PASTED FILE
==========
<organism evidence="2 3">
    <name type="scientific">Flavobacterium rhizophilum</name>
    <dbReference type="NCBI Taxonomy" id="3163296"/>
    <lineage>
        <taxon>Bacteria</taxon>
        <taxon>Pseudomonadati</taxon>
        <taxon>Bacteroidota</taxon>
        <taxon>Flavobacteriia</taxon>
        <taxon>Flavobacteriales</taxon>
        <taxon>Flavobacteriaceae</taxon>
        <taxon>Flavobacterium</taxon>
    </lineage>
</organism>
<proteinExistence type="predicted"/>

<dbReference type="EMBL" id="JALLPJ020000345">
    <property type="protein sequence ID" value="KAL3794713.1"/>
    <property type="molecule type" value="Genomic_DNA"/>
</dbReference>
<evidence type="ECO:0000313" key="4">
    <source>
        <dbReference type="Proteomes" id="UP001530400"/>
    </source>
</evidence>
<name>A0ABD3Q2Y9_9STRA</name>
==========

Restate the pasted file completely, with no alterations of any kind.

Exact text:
<organism evidence="2 3">
    <name type="scientific">Flavobacterium rhizophilum</name>
    <dbReference type="NCBI Taxonomy" id="3163296"/>
    <lineage>
        <taxon>Bacteria</taxon>
        <taxon>Pseudomonadati</taxon>
        <taxon>Bacteroidota</taxon>
        <taxon>Flavobacteriia</taxon>
        <taxon>Flavobacteriales</taxon>
        <taxon>Flavobacteriaceae</taxon>
        <taxon>Flavobacterium</taxon>
    </lineage>
</organism>
<proteinExistence type="predicted"/>

<dbReference type="EMBL" id="JALLPJ020000345">
    <property type="protein sequence ID" value="KAL3794713.1"/>
    <property type="molecule type" value="Genomic_DNA"/>
</dbReference>
<evidence type="ECO:0000313" key="4">
    <source>
        <dbReference type="Proteomes" id="UP001530400"/>
    </source>
</evidence>
<name>A0ABD3Q2Y9_9STRA</name>